Waste management beyond the COVID-19 pandemic: Bibliometric and text mining analyses
School of Business and Law
The outbreak of the COVID-19 pandemic has significantly increased the demand for personal protective equipment, in particular face masks, thus leading to a huge amount of healthcare waste generated worldwide. Consequently, such an unprecedented amount of newly emerged waste has posed significant challenges to practitioners, policy-makers, and municipal authorities involved in waste management (WM) systems. This research aims at mapping the COVID-19-related scientific production to date in the field of WM. In this vein, the performance indicators of the target literature were analyzed and discussed through conducting a bibliometric analysis. The conceptual structure of COVID-19-related WM research, including seven main research themes, were uncovered and visualized through a text mining analysis as follows: (1) household and food waste, (2) personnel safety and training for waste handling, (3) sustainability and circular economy, (4) personal protective equipment and plastic waste, (5) healthcare waste management practices, (6) wastewater management, and (7) COVID-19 transmission through infectious waste. Finally, a research agenda for WM practices and activities in the post-COVID-19 era was proposed, focusing on the following three identified research gaps: (i) developing a systemic framework to properly manage the pandemic crisis implications for WM practices as a whole, following a systems thinking approach, (ii) building a circular economy model encompassing all activities from the design stage to the implementation stage, and (iii) proposing incentives to effectively involve informal sectors and local capacity in decentralizing municipal waste management, with a specific focus on developing and less-developed countries.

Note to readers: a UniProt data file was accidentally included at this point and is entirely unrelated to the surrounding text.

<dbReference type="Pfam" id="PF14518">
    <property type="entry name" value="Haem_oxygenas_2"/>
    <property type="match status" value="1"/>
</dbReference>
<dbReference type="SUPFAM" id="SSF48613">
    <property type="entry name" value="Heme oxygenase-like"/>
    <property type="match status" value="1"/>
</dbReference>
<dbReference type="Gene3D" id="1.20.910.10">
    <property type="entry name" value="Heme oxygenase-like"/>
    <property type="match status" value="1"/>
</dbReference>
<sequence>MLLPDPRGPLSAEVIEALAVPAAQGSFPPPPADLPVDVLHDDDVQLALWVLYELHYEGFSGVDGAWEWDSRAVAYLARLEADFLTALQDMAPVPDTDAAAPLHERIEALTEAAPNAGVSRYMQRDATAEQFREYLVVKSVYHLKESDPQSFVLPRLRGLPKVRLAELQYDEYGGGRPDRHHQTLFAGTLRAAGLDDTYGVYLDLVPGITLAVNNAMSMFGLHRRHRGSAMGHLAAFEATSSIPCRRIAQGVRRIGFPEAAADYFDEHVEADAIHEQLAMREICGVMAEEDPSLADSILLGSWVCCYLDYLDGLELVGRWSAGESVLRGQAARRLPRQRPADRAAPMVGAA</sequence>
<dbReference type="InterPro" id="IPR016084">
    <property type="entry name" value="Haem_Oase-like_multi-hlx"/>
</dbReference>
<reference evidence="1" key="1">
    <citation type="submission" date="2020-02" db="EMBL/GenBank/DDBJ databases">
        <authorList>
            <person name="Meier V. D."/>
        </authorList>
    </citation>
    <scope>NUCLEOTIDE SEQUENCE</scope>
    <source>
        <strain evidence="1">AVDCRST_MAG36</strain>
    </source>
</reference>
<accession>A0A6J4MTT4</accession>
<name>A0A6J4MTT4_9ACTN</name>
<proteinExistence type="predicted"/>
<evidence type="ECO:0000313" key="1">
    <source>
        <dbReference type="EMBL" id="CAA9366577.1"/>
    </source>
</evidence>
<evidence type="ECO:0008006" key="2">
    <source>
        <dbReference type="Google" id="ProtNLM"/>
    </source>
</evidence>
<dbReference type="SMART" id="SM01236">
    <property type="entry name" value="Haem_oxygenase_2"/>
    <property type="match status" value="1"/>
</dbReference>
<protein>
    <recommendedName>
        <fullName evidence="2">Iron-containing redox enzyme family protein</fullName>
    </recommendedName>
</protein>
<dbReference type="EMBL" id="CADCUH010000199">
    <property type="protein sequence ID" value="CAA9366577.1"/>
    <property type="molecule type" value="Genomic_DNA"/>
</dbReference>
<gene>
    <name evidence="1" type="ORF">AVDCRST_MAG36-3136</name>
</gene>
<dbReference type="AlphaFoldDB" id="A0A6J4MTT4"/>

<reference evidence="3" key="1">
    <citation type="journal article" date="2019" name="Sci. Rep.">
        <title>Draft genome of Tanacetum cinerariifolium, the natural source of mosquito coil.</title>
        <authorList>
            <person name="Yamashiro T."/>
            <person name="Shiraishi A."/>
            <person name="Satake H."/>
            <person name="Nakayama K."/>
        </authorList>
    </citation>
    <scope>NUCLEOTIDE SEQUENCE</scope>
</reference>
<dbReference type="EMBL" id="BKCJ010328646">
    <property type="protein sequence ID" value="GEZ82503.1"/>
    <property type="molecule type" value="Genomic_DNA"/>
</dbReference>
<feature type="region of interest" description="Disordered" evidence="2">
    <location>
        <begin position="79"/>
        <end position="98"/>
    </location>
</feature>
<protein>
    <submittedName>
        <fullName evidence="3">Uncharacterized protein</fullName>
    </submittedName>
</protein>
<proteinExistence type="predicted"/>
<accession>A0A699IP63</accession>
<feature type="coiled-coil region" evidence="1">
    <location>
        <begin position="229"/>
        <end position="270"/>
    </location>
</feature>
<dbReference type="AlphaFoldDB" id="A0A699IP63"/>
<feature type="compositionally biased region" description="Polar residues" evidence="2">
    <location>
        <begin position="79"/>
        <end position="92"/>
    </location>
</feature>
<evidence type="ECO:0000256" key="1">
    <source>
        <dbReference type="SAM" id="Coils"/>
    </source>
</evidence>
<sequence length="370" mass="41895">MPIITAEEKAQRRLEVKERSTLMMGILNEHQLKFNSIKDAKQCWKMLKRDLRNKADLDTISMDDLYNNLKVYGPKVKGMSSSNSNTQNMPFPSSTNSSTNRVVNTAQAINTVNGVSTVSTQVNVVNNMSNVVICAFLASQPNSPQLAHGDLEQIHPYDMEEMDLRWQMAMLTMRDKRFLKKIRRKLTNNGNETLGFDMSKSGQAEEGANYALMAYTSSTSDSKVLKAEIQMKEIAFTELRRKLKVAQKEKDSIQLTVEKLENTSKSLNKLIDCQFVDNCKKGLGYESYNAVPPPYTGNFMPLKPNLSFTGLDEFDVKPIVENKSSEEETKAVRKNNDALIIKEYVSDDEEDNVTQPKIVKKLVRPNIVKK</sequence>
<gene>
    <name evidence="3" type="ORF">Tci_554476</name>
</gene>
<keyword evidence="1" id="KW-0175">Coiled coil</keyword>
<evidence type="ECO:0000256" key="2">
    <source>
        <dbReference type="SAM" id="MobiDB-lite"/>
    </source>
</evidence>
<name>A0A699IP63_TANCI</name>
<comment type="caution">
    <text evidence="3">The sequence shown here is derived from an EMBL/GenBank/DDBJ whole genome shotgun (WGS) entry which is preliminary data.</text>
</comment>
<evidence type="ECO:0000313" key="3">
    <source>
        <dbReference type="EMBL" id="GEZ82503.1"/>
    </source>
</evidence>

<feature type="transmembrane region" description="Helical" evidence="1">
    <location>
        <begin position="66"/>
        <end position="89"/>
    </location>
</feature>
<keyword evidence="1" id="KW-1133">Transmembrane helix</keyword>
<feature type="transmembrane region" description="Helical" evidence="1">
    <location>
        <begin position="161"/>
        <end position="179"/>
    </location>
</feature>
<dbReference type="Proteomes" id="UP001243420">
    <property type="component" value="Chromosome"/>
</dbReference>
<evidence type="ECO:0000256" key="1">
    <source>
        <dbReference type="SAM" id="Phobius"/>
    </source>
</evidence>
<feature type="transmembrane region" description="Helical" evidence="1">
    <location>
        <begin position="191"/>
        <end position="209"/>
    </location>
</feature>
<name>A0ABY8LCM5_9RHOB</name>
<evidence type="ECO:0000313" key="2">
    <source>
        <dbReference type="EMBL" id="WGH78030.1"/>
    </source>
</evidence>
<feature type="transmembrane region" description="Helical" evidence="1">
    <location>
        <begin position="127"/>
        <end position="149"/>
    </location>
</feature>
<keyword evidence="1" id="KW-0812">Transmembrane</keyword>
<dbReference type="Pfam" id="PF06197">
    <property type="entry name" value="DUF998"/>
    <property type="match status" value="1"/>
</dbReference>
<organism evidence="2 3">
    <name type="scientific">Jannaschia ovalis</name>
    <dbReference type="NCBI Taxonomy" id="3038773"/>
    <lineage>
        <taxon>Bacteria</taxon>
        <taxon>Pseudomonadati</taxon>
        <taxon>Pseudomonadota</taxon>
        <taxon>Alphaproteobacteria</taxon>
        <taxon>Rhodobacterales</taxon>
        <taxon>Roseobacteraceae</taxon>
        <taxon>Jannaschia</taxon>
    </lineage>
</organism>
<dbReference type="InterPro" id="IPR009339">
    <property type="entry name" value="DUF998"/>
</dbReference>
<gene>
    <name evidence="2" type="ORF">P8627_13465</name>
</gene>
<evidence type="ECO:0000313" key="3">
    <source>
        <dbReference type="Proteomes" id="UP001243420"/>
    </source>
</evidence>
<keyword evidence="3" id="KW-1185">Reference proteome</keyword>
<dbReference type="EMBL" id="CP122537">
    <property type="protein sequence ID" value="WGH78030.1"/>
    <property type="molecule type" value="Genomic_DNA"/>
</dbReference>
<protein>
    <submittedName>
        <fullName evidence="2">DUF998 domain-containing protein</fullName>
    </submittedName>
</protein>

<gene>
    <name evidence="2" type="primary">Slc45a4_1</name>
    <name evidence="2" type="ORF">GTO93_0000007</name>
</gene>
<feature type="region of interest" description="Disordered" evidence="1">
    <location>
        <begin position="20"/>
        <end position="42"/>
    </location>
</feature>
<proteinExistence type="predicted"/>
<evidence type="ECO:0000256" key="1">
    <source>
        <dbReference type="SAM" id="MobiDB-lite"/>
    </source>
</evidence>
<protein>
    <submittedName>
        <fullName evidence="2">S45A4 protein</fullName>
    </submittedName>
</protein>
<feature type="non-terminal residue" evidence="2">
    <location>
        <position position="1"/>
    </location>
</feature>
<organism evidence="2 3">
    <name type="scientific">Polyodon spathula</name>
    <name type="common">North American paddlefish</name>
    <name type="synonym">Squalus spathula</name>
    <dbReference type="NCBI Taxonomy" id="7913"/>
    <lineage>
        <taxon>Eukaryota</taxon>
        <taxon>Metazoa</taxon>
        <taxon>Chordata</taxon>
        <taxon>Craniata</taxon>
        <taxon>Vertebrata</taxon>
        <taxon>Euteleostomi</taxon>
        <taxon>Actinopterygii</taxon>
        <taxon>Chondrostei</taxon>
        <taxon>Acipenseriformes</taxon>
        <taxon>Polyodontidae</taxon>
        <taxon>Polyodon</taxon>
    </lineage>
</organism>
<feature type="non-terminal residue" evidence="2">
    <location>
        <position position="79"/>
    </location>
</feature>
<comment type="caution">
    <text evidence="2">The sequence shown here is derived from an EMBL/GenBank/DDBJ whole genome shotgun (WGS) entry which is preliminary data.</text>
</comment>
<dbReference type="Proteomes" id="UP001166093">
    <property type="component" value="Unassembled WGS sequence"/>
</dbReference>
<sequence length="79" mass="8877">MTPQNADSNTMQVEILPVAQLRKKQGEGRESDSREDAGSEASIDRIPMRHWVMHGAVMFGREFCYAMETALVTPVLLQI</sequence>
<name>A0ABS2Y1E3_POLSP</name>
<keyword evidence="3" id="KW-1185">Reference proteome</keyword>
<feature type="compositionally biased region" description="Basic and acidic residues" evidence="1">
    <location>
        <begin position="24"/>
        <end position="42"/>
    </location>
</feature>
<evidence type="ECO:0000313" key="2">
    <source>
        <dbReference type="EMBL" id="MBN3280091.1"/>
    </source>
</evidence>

Ranjbari, M., Esfandabadi, Z. S., Gautam, S., Ferraris, A., & Scagnelli, S. D. (2023). Waste management beyond the COVID-19 pandemic: Bibliometric and text mining analyses. Gondwana Research, 114, 124-137. https://doi.org/10.1016/j.gr.2021.12.015